redemption code. Also tucked inside, for a limited time, is a 70mm IMAX Film Cell
; I'll admit that I got a pretty good close-up of Cooper aboard The Endurance
, but your results may vary.
There's a good mixture of stuff to dig through here, and it's all grouped together on the second Blu-ray disc. And, although Interstellar
sadly doesn't include an optional audio commentary, those pining for a suitable replacement might want to look into executive producer and consultant Kip Thorne's accompanying book
Speaking of which, our first supplement is "The Science of Interstellar" (50:20), a stand-alone peek behind the research, formulas, and educated guesses that went into the story behind the main feature. As expected, Thorne is front and center during portions of this session; it also features contributions from Nolan, who worked closely with the noted theoretical physicist. Among other topics, we learn about the real-life search for suitable Earth replacements, Einstein's theory of relativity, fitting elements of science into the film's narrative, adapting cosmic anomalies into visual effects, learning from The Dust Bowl (or, more specifically, the possibility of a repeat performance), the effect of gravity and speed on our perceptions of time, and much more. It's a fabulous and entertaining slice of science that's incredibly easy to digest and, like the film itself, probably could have gone on a little longer.
The lion's share of supplements is an assortment of Behind the Scenes Featurettes that, when combined, serve up more than two hours' worth of solid information about Interstellar's development, production, and completion. In order (and mostly self-explanatory by their titles), these include "Plotting an Interstellar Journey" (a summary of the film's development and themes), "Life on Cooper's Farm", "The Dust", "TARS and CASE", "The Cosmic Sounds of Interstellar, "The Space Suits", "The Endurance", "Shooting in Iceland", "The Ranger and the Lander", "Miniatures in Space", "Simulating Zero-G", "Celestial Landmarks", "Across All Dimensions and Time", and "Final Thoughts". At roughly five to 15 minutes apiece, all of these featurettes include participation from key cast and crew members and provide a well-rounded amount of detail about each respective topic. Hans Zimmer's comments during the music featurette are especially welcome, as is the footage of select live music performances. The lack of a "Play All" option is a little annoying, as fans will undoubtedly want to tear through all of these in one or two sittings.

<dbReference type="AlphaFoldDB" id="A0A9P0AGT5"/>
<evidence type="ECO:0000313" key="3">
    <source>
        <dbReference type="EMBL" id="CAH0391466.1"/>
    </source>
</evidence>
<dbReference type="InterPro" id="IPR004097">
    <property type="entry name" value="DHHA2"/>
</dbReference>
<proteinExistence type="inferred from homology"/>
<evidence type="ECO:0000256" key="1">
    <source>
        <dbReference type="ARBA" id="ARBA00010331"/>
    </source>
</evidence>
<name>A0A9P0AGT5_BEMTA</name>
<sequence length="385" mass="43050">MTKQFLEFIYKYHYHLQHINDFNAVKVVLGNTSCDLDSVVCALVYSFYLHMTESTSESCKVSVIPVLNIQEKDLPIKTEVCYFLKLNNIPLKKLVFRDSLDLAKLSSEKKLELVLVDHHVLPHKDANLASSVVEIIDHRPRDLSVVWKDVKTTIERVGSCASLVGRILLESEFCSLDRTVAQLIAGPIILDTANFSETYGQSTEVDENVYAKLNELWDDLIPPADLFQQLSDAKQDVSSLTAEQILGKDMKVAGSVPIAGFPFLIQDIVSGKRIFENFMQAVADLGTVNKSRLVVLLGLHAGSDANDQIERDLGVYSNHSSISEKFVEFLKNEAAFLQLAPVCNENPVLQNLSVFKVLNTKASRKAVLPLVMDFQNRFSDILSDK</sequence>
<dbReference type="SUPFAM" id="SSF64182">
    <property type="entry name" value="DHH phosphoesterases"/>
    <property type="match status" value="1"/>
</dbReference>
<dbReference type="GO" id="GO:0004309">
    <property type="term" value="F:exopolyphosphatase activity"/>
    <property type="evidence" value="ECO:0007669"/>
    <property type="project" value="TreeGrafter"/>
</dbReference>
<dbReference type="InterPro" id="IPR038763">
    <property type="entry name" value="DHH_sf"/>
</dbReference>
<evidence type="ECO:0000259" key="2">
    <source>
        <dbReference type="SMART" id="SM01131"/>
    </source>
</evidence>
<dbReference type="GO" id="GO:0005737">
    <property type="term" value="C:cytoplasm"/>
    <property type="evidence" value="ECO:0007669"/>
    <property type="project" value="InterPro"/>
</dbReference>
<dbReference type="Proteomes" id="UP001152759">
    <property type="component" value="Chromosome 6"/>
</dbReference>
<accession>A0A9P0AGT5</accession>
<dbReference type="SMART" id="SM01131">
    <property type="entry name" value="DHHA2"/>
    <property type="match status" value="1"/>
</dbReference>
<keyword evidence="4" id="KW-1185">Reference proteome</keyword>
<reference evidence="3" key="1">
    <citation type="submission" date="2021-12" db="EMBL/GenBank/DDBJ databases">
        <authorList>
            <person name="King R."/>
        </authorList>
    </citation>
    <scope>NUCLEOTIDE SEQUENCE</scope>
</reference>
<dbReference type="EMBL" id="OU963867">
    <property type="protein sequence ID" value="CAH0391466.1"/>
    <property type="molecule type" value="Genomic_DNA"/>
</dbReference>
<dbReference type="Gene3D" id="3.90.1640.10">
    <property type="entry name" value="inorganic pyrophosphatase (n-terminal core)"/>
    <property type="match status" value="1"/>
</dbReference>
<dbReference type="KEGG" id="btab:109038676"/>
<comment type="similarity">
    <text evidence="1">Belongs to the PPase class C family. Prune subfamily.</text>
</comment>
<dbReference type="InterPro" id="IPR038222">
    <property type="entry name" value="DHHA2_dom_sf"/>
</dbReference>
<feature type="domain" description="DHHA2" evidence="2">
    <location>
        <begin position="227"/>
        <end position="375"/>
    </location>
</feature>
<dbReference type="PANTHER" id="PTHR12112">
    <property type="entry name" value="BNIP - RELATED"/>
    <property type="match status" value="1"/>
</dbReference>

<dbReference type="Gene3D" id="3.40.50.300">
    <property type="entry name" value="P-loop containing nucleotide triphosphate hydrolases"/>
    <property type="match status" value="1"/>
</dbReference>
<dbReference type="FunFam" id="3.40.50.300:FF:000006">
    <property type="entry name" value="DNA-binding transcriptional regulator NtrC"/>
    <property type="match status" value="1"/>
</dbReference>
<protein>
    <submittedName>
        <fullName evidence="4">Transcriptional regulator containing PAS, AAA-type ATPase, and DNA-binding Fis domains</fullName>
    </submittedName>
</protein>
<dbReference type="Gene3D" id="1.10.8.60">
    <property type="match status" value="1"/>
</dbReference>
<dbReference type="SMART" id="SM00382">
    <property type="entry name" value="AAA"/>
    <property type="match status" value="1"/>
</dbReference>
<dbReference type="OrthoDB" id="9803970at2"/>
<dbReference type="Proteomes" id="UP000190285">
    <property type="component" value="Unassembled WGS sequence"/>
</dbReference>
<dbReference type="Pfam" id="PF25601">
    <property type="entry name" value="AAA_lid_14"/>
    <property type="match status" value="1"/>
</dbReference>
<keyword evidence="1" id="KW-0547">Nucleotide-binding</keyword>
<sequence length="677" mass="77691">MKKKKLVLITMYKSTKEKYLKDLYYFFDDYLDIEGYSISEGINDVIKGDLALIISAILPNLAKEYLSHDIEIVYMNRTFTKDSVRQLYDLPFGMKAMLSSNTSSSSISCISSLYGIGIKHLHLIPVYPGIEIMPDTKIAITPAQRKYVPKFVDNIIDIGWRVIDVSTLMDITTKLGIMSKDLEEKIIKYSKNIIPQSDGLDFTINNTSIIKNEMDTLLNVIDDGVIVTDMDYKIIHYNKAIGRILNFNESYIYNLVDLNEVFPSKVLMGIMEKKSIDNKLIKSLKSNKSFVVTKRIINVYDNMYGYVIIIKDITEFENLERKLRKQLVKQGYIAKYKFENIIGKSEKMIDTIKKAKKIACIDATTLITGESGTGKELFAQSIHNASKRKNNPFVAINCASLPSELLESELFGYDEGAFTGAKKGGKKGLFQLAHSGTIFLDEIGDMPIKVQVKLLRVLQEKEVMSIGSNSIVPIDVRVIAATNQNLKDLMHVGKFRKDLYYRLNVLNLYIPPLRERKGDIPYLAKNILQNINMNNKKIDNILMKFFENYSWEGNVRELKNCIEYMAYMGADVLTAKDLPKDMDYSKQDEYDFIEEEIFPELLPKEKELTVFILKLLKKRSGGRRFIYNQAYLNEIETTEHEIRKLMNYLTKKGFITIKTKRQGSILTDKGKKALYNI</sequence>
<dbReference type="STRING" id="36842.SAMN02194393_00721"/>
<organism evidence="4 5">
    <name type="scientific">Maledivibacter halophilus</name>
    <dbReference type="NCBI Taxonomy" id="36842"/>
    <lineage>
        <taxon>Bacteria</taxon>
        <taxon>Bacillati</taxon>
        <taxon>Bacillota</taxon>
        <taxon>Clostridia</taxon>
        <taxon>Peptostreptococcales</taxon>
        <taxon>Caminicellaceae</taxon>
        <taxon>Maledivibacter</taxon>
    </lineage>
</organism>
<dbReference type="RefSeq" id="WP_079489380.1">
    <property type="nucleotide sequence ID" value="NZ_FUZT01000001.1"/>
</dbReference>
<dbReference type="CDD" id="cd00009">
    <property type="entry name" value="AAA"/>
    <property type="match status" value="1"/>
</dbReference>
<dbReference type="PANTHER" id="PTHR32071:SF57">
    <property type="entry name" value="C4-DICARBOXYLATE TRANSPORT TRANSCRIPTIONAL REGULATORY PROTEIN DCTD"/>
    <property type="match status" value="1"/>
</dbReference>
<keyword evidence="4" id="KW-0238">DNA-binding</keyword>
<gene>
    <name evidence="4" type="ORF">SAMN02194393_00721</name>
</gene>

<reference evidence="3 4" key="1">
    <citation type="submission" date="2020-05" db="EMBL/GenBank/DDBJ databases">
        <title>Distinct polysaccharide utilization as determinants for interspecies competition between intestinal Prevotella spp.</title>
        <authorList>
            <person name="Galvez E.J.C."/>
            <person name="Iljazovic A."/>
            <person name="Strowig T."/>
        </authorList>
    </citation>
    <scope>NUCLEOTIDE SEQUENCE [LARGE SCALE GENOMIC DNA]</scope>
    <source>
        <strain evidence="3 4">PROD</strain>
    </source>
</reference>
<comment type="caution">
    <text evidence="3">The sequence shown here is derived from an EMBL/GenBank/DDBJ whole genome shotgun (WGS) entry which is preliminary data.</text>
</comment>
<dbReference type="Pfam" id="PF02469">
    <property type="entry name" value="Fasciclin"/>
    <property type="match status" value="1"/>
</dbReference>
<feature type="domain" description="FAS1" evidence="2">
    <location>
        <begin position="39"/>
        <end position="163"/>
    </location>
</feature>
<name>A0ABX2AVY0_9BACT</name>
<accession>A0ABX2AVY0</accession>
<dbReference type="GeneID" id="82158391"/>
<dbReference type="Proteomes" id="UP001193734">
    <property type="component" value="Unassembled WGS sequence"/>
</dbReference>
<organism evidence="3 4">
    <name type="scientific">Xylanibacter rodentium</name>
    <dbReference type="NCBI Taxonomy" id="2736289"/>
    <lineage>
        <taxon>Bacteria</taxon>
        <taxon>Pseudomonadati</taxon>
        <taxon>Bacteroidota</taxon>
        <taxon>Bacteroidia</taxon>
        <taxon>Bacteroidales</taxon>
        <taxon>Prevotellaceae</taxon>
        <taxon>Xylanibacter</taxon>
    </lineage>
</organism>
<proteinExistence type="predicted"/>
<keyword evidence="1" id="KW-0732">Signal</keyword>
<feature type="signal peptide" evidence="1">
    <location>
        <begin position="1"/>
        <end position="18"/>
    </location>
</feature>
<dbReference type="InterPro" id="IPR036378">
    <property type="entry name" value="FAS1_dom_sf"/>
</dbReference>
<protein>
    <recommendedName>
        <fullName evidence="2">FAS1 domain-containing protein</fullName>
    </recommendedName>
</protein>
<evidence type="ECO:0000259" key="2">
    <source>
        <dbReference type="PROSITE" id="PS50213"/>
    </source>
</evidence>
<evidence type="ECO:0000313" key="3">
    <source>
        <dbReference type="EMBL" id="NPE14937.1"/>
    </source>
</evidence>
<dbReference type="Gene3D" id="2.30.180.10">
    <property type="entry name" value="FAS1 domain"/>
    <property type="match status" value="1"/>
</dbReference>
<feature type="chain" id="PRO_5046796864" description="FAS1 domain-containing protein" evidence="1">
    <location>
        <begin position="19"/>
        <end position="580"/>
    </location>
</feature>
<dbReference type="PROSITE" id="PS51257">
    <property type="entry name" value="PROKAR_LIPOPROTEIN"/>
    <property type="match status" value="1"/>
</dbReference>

Last but not least are one Teaser and three excellent Theatrical Trailers that summarize Interstellar's atmosphere quite nicely without spoiling too much. Like everything else, these are presented in 1080p and look and sound quite good. Optional subtitles are available during all applicable bonus features in the languages listed above.
Interstellar is a riveting film. It's sci-fi on the surface, family drama down below, and the resulting combination hit me exactly right almost every step of the way. Time lurches forward with the narrative and unexpected turns are made, but in a manner that excites and compels viewers to keep up with the story. Its potent mix of well-researched visuals, powerhouse music cues, educated guesses, and rock-solid acting anchors Interstellar in a way that might make you wish it lasted even longer. Simply put, this is a supremely well-made and memorable film experience and, like it or not, I've got a good feeling that Interstellar will still be talked about in decades to come. Paramount's Blu-ray package is perfectly well-rounded in a time when new releases usually come up short, offering an excellent A/V presentation and three hours of entertaining, informative supplements. It may not appeal to everyone, but Interstellar is so massive that it's almost impossible not to get sucked in and want to stay there. DVD Talk Collector's Series.
Randy Miller III is an affable office monkey by day and film reviewer by night. He also does freelance design work, teaches art classes and runs a website or two. In his limited free time, Randy also enjoys slacking off, juggling HD DVDs and writing in third person.